The European Commission will set out on Wednesday plans for universal access to current accounts with banks -- seeking to remedy an exclusion that Brussels calculates affects nearly 60 million adults across the European Union.
Legislative proposals on payment accounts also aim to make it easier to switch banks, similar to EU measures to open up utility markets in recent years.
And finally, according to proposals seen by AFP on Tuesday, they will insist on transparent costs information for consumers.
Turning the proposals into law will require the approval of EU member governments and the European Parliament, and only after detailed industry submissions.
Payment, or current accounts, will, however, offer limited functionality -- the ability to transfer money, but no credit-card and no overdrafts, as is frequently the case at present where banking restrictions are imposed on individuals with poor credit ratings.
"Banks will not be allowed to refuse to open a payment account guaranteeing the minimum essential payment services to a consumer with poor credit history or any other type of financial difficulty," the Commission documents state.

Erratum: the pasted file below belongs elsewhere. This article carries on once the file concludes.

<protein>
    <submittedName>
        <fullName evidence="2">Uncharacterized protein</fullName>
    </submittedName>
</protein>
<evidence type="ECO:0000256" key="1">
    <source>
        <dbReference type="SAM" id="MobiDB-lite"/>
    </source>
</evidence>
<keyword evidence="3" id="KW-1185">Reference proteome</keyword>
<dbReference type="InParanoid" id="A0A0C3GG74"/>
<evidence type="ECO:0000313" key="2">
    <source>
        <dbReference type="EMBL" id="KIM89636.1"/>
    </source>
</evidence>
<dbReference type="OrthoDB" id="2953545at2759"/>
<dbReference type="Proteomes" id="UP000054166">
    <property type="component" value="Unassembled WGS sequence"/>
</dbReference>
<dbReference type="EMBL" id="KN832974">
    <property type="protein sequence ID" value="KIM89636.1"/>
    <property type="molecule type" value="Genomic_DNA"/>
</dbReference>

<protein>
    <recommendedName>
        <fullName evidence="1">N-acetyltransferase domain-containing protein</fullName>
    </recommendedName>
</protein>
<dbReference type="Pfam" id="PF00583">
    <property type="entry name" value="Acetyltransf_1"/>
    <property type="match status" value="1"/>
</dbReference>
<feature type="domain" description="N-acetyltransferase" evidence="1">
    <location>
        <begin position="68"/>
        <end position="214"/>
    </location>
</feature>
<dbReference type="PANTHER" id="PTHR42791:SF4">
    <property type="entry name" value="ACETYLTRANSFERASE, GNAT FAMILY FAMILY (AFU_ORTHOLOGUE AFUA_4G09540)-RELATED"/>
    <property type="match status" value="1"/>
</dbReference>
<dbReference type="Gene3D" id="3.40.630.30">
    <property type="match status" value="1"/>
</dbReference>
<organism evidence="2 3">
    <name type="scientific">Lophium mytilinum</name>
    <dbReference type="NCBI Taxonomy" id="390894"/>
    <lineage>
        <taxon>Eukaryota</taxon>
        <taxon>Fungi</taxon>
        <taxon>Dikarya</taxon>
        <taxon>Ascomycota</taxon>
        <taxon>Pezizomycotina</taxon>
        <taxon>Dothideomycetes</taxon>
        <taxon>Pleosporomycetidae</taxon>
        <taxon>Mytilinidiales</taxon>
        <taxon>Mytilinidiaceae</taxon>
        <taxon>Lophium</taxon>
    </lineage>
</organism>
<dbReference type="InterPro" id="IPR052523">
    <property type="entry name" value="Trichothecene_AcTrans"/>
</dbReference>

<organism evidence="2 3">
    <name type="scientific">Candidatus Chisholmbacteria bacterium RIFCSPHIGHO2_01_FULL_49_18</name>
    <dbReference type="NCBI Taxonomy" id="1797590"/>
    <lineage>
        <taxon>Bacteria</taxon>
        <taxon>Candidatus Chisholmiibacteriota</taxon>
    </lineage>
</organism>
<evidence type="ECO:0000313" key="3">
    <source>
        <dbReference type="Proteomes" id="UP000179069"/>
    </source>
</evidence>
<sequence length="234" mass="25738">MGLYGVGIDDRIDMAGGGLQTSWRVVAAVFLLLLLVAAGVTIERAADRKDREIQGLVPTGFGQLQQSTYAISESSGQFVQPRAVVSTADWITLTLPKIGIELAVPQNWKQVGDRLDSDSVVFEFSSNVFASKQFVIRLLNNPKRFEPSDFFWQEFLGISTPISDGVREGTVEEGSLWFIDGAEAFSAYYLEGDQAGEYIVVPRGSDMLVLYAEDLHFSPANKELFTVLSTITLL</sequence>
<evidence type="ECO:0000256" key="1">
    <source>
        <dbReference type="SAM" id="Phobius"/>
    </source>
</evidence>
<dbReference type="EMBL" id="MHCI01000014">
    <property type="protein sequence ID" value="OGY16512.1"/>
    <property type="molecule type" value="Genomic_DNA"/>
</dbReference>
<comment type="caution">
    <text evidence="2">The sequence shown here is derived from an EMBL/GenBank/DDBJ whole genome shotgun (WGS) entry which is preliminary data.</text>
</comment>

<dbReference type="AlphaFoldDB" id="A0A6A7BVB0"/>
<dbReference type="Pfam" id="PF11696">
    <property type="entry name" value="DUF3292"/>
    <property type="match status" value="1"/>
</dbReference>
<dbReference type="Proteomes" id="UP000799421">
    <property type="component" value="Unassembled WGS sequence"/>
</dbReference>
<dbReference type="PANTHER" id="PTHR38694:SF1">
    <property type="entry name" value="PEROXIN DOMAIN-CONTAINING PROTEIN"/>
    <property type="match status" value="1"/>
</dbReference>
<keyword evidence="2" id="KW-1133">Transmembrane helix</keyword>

Exceptions to these rights would be where individuals are found guilty of breaches of money-laundering or anti-terror legislation, or if a similar account already exists in the country concerned.
Consumers should be able to switch banks within 15 days if they chose one in the same country, and within 30 days if they look across borders, as political leaders seek to create a true EU-wide banking union.
In some countries, the proportion of citizens without current accounts is especially high -- the Commission estimates, for instance, that 25 million people in Bulgaria and Romania do not have payment accounts, meaning they operate largely on a cash or barter basis.